Sunset Photography - How To Photograph Clouds

I've shared lots of sunset photography tips before, and often received the following question.  Shouldn't we face west because the sun is in the west?  I believe there's an easier answer for this: it depends!

In my former article Best Time To Capture Different Themes, I talked about the best time to photograph clouds.

Half an hour before sunrise, or half an hour after sunset, typically gives the best colors.  However the clouds can’t be too heavy to block the sun.   In locations where you can see far into the horizon, one hour before sunrise (or one hour after sunset) already shows strong colors.

An important fact is that - when it comes to landscape photography, both time and location are important, and can't be isolated from each other.  Therefore knowing the above timing is important, but knowing where to face is equally important.

The following is a photo I took at Spring Lake Park in Sonoma yesterday.  Specifically it was taken at 8:12pm, 6 minutes before sunset.  I faced north.

Sunset photography in Spring Lake Park Sonoma

Sunset photography in Spring Lake Park Sonoma


So the easier part of photographing clouds is that you have good chance to photograph colorful clouds no matter which direction you face.  However, the challenge lies in how you compose an image when the clouds are often used as the background.  That determines which direction you face.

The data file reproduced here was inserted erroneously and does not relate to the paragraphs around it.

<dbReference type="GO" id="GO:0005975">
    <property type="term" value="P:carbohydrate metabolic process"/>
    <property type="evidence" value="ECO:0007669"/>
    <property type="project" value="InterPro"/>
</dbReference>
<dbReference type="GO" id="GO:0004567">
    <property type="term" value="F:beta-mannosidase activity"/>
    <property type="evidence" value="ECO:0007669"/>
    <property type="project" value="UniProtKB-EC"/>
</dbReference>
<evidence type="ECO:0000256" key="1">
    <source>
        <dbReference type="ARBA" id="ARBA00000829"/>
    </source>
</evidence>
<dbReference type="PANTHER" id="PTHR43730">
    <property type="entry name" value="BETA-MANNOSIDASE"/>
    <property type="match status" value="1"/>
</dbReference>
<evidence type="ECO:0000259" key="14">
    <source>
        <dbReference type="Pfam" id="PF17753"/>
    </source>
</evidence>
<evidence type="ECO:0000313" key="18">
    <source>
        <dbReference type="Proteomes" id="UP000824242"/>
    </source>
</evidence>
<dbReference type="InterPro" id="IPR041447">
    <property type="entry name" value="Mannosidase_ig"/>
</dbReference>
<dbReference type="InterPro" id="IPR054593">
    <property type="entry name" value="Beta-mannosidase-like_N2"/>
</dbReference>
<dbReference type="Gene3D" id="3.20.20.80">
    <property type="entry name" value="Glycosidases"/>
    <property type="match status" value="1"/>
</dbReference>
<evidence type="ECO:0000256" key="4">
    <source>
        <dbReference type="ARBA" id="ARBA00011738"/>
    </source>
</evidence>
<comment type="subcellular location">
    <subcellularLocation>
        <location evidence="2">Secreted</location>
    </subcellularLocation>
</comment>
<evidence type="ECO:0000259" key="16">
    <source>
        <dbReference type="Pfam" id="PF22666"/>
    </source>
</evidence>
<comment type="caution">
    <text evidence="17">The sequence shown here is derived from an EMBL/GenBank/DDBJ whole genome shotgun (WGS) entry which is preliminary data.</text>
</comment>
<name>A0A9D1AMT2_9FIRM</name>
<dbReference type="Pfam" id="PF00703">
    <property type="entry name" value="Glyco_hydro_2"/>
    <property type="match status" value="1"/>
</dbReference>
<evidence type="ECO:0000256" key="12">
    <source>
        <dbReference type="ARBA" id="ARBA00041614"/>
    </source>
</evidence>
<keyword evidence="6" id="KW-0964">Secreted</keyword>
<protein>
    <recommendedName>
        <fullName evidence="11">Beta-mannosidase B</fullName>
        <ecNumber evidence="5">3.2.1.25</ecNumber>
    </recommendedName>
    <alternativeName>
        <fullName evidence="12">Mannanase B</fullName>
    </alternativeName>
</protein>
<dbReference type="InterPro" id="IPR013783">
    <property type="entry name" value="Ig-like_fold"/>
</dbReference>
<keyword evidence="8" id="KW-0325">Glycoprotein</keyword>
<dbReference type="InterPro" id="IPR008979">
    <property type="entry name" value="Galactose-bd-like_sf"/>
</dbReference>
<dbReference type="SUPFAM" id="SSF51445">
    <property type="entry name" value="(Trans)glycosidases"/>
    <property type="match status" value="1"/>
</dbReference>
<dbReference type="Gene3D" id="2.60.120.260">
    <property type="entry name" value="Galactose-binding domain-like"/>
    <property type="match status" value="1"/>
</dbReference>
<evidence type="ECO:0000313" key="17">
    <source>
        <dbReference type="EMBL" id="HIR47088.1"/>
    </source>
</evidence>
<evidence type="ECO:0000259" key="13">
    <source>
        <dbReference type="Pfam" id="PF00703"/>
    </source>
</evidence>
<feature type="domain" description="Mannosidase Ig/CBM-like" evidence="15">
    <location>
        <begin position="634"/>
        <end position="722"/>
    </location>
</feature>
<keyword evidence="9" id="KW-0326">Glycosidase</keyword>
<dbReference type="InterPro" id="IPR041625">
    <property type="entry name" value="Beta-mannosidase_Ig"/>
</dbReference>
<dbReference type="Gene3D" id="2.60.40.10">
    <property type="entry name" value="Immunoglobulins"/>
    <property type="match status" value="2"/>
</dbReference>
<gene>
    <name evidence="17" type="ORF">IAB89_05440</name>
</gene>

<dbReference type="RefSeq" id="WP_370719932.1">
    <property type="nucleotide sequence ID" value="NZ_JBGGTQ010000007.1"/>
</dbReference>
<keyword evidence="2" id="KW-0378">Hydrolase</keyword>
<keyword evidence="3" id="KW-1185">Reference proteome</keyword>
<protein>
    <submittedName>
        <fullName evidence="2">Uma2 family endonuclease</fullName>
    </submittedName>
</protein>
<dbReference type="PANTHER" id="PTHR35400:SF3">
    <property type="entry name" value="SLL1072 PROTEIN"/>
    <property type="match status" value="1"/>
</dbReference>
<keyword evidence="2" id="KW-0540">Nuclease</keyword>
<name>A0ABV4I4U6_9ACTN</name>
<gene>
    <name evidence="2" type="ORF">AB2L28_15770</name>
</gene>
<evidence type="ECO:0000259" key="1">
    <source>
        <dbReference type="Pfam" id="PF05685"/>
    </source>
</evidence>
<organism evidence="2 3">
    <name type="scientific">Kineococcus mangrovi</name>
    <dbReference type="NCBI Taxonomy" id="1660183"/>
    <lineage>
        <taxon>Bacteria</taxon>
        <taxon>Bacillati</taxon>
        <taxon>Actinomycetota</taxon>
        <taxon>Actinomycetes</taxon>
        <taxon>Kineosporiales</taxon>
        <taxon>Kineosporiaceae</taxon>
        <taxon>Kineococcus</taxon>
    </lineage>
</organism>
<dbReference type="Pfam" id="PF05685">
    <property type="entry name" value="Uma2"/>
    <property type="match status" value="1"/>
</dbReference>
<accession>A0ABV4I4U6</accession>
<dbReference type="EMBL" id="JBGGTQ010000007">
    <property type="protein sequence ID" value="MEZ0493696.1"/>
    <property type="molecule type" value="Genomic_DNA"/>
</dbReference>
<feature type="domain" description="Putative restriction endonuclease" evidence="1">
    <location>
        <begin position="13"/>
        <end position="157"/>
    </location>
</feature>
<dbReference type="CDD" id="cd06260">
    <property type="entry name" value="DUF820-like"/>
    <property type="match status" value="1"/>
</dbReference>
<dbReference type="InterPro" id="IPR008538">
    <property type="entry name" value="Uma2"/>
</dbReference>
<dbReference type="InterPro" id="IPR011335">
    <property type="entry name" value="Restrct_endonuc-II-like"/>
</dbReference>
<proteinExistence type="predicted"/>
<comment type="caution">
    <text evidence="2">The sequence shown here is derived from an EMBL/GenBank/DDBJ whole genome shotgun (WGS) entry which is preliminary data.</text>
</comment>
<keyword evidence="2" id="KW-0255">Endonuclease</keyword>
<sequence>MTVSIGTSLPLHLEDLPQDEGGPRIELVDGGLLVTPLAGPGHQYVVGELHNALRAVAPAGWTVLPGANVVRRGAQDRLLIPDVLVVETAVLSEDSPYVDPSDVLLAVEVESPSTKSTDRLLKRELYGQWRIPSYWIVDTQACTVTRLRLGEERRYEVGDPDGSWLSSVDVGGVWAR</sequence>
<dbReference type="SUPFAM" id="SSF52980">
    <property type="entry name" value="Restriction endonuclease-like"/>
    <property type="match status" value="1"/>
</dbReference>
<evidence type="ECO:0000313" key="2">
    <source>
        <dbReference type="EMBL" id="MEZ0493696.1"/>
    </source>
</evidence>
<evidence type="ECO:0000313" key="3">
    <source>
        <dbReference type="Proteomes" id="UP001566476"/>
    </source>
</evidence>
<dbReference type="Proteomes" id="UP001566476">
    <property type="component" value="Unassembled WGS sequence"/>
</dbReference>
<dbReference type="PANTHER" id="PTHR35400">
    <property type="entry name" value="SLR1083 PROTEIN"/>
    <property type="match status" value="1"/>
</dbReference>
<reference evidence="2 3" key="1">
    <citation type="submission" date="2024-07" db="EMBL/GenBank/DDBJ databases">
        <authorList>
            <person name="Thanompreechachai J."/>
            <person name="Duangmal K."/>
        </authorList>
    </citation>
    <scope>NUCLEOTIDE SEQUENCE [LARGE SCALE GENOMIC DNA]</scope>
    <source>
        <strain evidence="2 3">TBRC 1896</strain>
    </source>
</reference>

For example in this photo, I picked the chair as my foreground, because it was well lit in the setting sun.  Facing north at this time happened to give me the best angle to include both the chair and the clouds in my frame.  I could have faced east directly using the same chair as my foreground, but due to the lack of clouds in the sky in that direction, the composition wouldn't be as nice.

In short, which direction you face during sunset (or sunrise) photography depends on the key subjects of your photo, how well they were complemented by light, and how well they complement each other.

Photography is not rocket science, so you don't need to go through the above "thinking process" every time you take photos.  Follow your instinct and see where the beauty leads you.  That's the main charm of photography!  However, knowing what it takes to create a good photo can significantly shorten your own learning curve.